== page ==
E2BN owes the public £70 billion worth of answers

We won’t let the drive for Net Zero, one of the most important challenges facing the UK today, become another example of secretive closed-door procurement practices.

That’s why we’ve filed judicial review proceedings against the East of England Broadband Network (E2BN) for their decision to, we believe, unlawfully award a £70 billion ‘Everything Net Zero’ Framework Agreement to the Place Group, a company with scant emissions reduction expertise.

Framework agreements set out the terms under which public bodies can award contracts to suppliers without going through regular, open tendering processes. So they need to be tightly written, with clear guidelines, to avoid possible misuse.

But, based on what we know so far, this agreement offers the Place Group a way of controlling how the entire public sector, from the NHS to local government offices, will award contracts even loosely connected to ‘climate’ issues. This is a lot of power and responsibility for a firm with only two members of staff that’s so small Companies House lists it as a ‘micro-company’.

Calling it the ‘Everything Net Zero Framework Agreement’ isn’t hyperbole. It really does cover everything Net Zero. £70 billion is equivalent to almost the entire annual Department for Education budget.

E2BN’s decision raises far more questions than a well-run framework agreement process should. The UK’s Net Zero response deserves much better than this.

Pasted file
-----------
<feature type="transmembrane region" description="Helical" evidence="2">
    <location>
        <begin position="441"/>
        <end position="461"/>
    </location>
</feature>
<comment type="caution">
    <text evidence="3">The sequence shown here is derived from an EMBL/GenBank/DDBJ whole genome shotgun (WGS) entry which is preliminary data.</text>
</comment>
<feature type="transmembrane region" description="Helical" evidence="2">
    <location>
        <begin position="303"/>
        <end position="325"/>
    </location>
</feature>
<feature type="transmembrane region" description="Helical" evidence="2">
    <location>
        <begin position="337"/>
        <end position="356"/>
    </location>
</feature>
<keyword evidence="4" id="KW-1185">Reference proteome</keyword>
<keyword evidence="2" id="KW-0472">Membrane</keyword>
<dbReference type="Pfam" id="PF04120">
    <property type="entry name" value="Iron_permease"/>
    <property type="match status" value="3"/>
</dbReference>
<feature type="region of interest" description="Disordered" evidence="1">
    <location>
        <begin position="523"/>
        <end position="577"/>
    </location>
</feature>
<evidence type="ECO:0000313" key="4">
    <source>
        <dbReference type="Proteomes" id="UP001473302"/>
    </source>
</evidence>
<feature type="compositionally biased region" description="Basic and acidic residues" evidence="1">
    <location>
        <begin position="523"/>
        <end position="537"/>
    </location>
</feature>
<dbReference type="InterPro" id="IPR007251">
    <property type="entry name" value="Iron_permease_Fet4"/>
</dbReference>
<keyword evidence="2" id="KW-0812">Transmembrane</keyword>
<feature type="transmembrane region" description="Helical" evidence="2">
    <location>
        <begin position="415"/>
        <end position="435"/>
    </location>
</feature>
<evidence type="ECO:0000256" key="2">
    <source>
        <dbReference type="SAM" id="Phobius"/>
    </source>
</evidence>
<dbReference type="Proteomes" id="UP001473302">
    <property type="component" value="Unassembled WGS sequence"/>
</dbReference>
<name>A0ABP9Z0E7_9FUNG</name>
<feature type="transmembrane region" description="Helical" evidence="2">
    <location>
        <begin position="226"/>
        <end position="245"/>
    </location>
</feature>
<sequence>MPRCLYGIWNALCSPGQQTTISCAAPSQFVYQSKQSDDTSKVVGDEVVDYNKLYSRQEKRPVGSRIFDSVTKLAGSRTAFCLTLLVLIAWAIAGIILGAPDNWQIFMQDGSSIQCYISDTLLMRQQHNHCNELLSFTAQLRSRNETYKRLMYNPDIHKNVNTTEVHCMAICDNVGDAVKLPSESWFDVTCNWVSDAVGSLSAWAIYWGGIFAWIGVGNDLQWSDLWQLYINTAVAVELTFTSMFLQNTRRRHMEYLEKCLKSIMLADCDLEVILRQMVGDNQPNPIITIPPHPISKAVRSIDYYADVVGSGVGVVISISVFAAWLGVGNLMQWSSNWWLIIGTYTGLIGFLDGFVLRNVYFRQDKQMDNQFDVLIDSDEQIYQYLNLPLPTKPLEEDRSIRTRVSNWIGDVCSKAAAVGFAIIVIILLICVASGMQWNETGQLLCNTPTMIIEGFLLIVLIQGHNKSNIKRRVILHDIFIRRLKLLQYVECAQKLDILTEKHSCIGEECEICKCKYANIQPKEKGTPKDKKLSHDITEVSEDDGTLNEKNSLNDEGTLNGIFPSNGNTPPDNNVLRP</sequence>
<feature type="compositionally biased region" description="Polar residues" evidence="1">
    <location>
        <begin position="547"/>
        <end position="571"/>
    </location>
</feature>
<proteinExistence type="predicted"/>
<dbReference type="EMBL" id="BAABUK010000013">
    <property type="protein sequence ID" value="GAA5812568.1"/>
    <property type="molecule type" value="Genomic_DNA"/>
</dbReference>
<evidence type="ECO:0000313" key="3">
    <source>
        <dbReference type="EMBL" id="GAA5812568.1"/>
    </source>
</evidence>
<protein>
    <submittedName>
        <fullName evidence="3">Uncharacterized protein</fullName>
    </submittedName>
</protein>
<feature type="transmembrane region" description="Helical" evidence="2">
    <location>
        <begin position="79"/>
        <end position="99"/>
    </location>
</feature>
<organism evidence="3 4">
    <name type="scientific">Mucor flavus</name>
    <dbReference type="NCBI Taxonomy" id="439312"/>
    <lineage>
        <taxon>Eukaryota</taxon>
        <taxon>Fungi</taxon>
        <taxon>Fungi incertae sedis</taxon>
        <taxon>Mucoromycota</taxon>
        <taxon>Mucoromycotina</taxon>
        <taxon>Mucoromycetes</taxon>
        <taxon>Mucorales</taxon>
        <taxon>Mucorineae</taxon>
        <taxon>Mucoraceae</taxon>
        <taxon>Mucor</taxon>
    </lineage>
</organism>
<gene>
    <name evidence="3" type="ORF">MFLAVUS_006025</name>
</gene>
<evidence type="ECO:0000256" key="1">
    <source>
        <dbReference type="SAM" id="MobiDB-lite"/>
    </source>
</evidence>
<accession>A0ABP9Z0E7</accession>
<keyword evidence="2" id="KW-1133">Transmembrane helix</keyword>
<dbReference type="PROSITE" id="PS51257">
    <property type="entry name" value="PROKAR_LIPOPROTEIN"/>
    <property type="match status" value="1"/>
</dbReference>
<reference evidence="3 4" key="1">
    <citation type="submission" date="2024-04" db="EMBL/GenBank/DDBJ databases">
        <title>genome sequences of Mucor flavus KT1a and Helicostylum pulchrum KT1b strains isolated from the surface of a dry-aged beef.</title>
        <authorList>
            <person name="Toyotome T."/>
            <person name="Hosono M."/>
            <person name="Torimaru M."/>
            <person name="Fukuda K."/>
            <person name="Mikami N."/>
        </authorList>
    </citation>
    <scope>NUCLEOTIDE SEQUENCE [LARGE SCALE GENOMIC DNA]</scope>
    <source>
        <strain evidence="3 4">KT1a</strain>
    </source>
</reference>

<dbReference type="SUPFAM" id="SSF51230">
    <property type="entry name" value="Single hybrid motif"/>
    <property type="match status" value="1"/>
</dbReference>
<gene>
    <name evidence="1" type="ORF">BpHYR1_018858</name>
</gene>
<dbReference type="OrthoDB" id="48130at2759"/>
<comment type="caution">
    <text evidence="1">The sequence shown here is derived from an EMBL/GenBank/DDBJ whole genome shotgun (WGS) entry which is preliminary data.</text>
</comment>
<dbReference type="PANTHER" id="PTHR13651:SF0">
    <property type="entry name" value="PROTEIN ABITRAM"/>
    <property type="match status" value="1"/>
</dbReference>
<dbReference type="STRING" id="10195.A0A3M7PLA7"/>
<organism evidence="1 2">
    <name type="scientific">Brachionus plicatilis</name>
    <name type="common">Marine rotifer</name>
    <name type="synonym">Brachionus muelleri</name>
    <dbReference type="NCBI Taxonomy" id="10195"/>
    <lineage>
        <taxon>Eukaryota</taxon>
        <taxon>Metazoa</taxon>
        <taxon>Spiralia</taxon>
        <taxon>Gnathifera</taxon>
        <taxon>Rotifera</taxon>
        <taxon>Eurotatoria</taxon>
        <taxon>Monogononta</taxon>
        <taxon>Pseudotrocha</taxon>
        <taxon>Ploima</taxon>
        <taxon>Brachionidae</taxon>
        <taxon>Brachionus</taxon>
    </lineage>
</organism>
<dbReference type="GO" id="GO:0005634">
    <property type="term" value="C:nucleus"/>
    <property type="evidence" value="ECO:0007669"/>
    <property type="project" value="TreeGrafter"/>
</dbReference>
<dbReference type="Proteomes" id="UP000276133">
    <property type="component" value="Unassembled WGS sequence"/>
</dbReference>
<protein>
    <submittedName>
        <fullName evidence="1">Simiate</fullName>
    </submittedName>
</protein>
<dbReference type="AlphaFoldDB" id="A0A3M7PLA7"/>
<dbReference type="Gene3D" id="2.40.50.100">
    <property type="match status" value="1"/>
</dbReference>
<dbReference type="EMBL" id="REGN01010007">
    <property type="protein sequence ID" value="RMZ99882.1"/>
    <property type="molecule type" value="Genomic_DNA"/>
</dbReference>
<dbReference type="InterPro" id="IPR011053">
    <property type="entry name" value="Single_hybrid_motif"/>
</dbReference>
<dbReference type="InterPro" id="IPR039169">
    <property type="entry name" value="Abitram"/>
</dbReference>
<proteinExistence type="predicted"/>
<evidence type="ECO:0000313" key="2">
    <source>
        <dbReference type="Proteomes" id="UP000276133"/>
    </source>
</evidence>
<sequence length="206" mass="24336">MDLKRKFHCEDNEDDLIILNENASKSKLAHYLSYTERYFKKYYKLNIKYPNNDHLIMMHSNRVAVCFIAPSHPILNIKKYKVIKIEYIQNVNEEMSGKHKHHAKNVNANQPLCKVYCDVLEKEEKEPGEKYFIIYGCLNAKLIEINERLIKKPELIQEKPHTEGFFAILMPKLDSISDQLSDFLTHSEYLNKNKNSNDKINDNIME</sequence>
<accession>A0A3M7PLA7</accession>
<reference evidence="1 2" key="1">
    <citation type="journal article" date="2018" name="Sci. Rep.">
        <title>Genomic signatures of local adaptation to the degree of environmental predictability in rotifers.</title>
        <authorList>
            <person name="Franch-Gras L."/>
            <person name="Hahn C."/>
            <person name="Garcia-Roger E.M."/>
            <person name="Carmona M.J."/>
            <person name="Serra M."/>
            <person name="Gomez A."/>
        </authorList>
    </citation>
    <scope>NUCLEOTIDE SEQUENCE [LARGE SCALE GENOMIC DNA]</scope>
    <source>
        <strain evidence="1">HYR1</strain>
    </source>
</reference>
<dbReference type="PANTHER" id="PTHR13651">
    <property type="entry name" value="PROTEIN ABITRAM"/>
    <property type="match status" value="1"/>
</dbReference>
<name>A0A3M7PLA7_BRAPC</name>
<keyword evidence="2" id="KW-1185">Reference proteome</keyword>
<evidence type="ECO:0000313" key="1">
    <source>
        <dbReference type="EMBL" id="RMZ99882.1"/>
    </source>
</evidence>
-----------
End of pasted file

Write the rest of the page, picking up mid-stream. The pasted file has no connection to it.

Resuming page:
If you believe in accountability and transparency, and think the climate crisis is too important to be left to shoddy procurement, you can support our legal challenge here

Why was E2BN, a ‘regional broadband consortium’, allowed to write such a poor example of a framework agreement and to make a decision that could have such a far-reaching impact on the UK’s climate response?

Why did they decide to outsource control over awarding billions of pounds in emissions reductions contracts to the Place Group, a tiny company whose main experience seems to be in the education sector?

How did the Place Group end up being the only company to submit a tender for the right to administer the framework? What is the extent of the pre-existing relationship between E2BN and the Place Group?

On the face of it, E2BN’s decisions and conduct in respect of the Everything Net Zero Framework appears to be in breach of the Public Contracts Regulations 2015. They seem to have created a mechanism through which billions in public contracts can be awarded by the Place Group to unspecified suppliers without open, transparent and fair competition.

E2BN have so far refused to properly engage with our questions. As a result, we have now begun legal proceedings. But perhaps there is a reasonable explanation, which is why we’ve asked the Court to give E2BN more time to provide us with proper answers.


We are publishing our Statement of Facts and Grounds in full here.

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